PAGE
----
Aiming to complete a marathon at the end of the year? Start with running 2 to 3 kilometers every single day, and scheduling a rest on at least 1 day in the week. Listen to your body and follow the traditional rule of no more than 10% increase in mileage per week. Follow the 5 simple rules of training I wrote earlier on in the year, and you're good to go! Plan certain races of shorter distances leading up to the big one, for example a 10KM, moving on to a 21KM, and then a 32KM a month before the marathon, and you will definitely get there.
Have an end goal supplemented with certain smaller goals
Hockey training sessions in the past always had a daily goal for everyone to meet. These daily goals were small steps towards achieving our end goal - being champions in our respective National Schools Division games. Similarly in running, I have certain workouts every other week and these workouts serve as different purposes to build towards the end goal of finishing a fast marathon.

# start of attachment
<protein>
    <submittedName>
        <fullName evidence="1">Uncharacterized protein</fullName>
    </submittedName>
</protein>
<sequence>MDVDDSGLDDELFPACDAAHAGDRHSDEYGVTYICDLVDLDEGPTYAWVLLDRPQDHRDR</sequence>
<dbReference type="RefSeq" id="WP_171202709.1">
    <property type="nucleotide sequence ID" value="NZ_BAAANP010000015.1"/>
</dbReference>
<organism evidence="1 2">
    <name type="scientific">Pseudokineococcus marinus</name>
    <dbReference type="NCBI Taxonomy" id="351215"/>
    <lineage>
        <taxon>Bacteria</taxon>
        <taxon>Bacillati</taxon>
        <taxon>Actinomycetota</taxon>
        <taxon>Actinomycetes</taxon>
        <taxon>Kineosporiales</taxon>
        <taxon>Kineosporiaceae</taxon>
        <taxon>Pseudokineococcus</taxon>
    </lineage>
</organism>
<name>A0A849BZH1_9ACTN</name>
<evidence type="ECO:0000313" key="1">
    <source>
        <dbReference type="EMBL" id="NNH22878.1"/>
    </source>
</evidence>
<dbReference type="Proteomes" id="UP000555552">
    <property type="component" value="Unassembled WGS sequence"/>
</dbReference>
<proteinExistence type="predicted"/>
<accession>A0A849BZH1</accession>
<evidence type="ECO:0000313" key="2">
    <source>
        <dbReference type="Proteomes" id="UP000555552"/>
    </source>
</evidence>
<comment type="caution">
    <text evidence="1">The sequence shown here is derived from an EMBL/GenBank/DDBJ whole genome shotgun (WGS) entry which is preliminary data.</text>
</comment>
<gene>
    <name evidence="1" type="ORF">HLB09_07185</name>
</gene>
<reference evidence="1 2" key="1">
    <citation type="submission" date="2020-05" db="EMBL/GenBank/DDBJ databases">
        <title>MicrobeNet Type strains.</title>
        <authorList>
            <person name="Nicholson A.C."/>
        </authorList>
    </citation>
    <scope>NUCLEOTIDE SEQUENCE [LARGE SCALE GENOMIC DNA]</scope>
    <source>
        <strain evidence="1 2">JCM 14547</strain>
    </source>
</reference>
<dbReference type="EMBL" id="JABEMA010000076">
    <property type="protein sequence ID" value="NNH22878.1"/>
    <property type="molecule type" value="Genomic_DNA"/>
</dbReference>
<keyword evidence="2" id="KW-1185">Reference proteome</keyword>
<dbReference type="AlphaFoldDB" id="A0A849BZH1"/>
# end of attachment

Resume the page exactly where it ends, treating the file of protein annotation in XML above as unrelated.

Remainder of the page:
You can apply this to your daily or sports life by setting realistic, daily goals. Achieving these goals build your confidence slowly towards achieving what you want in the end.
Make time, don't find time
Whenever you find time to do something, you never seem to do so because you will never find it due to the many priorities in your life. If I told myself I will find time to train or study, I wouldn't be where I am today.
There are 24 hours in a day, so make time to do what you've set out to do. 1 hour is only 5% of your day, but can make a whole world of difference. Start work at 8AM but end at 5PM? Workout at 6PM. Have overtime work and end at 9PM? Make the initiative to wake up early and get your workout dialled in at 6AM. Like I mentioned earlier, you are responsible for the change you want in your life, not anyone else.
When the going gets tough, dig deep